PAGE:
A New Jersey state bill that would establish community-based palliative care coverage is advancing in the state’s legislature.
The engine behind the bill has been advocacy work by the Goals of Care Coalition of NJ (GOCCNJ), whose lobbying efforts moved state Assemblywoman Angela McKnight, chair of the Assembly Aging & Senior Services Committee, to introduce the bill.
“Palliative care in the home or the local community can dramatically improve the quality of life for the patient and their families and help extend the patient’s lifespan,” state Sen. Richard Codey said in a statement. “It provides comfort, relief and support for those in need.”
If enacted, the legislation would direct the New Jersey Commissioner of Human Services to apply to the U.S. Centers for Medicare & Medicaid Services to obtain any necessary amendments or waivers to implement the provisions of the bill and to secure federal funding for the program.
The commissioner would also be charged with developing rules and regulations that would be needed to implement the bill, including guidance on which patients would be eligible to receive the care.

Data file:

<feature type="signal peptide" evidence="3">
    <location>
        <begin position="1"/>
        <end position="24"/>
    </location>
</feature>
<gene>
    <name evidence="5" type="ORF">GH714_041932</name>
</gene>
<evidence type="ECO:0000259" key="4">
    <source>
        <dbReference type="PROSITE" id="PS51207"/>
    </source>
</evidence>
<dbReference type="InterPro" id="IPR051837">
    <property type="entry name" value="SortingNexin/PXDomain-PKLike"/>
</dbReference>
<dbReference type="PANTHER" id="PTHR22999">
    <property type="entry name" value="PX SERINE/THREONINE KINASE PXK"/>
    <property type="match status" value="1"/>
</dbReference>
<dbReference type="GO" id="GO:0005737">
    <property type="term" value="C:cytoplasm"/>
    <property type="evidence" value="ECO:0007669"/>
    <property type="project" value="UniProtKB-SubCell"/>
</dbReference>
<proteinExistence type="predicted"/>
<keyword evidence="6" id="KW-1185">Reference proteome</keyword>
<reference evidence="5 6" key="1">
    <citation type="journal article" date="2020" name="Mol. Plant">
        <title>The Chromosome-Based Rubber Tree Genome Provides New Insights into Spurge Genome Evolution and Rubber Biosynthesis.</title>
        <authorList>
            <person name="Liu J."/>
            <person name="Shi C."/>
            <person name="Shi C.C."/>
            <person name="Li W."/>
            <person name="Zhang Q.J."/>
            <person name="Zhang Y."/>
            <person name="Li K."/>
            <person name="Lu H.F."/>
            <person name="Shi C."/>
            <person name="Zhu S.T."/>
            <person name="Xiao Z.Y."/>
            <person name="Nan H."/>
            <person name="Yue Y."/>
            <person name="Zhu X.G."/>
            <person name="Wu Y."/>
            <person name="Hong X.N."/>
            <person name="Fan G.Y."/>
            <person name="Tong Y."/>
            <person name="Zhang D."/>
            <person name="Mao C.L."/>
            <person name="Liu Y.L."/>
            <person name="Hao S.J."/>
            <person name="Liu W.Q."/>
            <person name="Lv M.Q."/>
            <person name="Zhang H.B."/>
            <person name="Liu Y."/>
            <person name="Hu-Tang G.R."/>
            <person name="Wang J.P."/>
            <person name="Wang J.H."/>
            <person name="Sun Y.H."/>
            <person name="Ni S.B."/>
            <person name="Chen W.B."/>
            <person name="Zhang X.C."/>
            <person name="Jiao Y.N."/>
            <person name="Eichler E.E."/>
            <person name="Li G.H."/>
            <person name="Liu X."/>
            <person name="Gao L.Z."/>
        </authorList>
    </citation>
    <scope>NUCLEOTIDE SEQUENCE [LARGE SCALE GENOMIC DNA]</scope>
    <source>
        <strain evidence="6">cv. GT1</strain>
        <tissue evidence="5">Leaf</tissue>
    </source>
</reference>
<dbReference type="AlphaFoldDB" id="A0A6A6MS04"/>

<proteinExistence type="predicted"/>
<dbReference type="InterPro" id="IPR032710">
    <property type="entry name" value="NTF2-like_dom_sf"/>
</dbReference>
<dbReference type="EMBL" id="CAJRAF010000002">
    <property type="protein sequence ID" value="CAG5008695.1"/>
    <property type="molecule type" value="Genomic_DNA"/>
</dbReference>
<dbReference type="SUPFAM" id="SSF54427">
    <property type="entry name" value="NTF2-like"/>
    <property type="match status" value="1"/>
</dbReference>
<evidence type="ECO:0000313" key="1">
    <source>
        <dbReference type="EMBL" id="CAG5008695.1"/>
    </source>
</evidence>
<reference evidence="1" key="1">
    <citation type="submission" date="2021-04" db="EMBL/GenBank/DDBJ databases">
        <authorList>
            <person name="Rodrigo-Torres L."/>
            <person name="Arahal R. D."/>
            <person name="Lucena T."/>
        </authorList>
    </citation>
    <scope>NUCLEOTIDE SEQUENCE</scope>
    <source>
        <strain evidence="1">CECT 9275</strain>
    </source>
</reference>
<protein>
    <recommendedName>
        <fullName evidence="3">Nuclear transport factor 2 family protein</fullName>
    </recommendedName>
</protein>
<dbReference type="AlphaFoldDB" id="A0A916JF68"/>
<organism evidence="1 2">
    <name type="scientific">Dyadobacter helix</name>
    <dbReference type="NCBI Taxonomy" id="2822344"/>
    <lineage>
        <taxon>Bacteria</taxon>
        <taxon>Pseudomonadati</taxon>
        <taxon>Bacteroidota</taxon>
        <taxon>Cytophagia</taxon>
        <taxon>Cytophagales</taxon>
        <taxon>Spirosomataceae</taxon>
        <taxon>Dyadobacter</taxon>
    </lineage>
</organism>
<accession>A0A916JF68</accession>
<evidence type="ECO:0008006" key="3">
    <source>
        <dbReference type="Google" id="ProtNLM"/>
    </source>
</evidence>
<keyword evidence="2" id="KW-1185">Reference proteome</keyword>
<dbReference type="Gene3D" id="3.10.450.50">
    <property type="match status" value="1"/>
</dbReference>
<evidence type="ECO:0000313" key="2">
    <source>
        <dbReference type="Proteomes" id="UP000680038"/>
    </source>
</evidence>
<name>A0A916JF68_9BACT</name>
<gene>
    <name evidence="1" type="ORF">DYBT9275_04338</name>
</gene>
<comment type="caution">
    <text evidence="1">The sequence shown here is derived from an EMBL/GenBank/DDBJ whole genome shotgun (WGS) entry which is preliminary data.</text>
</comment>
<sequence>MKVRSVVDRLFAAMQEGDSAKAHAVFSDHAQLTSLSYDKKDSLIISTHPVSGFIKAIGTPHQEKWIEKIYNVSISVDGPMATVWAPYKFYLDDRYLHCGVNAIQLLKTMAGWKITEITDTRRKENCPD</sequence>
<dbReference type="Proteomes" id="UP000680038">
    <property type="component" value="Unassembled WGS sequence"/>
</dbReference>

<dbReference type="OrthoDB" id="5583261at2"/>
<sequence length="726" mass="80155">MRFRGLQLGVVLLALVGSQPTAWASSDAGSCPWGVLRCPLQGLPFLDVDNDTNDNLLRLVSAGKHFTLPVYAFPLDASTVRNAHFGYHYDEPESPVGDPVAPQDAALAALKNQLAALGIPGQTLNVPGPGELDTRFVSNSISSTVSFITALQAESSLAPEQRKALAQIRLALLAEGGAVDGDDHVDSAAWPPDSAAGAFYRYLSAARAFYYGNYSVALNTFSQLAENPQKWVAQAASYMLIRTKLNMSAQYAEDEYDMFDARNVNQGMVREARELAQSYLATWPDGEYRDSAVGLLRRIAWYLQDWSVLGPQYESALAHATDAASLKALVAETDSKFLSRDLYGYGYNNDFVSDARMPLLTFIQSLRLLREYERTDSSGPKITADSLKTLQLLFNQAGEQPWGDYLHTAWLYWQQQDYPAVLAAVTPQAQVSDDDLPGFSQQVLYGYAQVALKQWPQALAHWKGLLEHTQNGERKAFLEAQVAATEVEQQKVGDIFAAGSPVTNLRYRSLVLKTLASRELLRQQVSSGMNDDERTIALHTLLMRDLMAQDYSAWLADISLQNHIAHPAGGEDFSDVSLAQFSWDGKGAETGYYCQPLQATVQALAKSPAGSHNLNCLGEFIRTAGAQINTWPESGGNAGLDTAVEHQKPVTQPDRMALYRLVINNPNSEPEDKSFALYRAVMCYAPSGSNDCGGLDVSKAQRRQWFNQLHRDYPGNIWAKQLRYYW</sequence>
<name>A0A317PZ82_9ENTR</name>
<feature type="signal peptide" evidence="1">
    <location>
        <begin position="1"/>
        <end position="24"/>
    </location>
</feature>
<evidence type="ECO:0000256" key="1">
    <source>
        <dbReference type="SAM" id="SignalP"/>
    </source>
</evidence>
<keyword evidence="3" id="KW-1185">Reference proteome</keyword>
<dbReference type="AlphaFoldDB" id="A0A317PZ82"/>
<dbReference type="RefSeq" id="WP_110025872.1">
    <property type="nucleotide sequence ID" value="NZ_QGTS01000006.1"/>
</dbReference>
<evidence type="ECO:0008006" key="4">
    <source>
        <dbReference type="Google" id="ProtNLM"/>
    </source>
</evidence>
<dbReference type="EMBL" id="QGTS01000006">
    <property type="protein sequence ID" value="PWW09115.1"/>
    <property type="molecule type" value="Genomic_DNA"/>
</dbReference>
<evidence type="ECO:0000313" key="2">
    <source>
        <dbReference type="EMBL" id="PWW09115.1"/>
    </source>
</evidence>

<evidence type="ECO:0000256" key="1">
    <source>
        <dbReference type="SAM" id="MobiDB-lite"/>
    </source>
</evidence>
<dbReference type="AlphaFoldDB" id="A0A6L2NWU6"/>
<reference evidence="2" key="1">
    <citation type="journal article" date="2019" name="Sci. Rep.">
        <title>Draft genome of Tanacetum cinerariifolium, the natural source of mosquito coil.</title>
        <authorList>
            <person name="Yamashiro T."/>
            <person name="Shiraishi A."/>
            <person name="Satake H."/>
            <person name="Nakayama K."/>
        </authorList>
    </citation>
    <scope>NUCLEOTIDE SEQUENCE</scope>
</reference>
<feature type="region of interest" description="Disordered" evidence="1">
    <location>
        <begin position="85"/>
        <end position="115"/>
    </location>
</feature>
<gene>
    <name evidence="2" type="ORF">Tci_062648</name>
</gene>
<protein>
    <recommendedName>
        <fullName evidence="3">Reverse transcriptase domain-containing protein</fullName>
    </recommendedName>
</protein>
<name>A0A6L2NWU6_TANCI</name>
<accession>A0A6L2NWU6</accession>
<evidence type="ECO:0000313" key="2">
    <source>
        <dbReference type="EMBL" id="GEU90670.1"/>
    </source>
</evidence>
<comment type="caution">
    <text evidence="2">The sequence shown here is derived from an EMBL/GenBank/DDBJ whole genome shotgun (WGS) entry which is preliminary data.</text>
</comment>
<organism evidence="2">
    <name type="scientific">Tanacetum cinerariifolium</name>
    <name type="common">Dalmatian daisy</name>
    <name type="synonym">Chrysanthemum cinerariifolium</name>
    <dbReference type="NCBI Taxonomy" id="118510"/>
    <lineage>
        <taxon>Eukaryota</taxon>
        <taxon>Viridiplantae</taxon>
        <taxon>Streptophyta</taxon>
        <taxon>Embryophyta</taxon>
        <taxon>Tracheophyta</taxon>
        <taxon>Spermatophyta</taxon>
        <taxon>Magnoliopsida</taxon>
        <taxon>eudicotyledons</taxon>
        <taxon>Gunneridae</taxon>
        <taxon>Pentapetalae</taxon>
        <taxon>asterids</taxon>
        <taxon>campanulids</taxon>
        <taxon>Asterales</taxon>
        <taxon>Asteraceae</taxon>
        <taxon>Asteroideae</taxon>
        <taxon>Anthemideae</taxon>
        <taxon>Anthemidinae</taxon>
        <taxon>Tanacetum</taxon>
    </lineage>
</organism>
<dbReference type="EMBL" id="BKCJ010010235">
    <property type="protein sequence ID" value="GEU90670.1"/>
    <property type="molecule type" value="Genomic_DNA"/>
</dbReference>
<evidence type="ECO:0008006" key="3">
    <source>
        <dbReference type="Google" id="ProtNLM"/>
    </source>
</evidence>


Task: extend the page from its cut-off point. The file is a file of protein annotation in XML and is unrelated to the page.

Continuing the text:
The bill would authorize licensed, Medicaid-approved home health and hospice agencies to provide care in patients’ homes.
New Jersey is joining a wide number of states that have passed or are considering palliative care legislation.
California, Colorado, Hawaii, Maine and Oregon each have established Medicaid reimbursement for community-based palliative care. A common thread among these Medicaid programs is an interdisciplinary scope of services that addresses physical, mental and other types of care for seriously ill populations, according to a report from the National Academy for State Health Policy (NASHP).
“[New Jersey] ranks below the national average for delivering high-quality, person-centered care for seniors living at home with advanced illness and ranks last in terms of the total cost of care for this population.” a Coalition to Transform Advanced Care (C-TAC) indicated. “These older adults with complex medical needs are disproportionate users of 911 calls, recurring emergency department (ED) visits, hospitalizations, and skilled nursing facilities and as a result often experience unnecessary suffering.”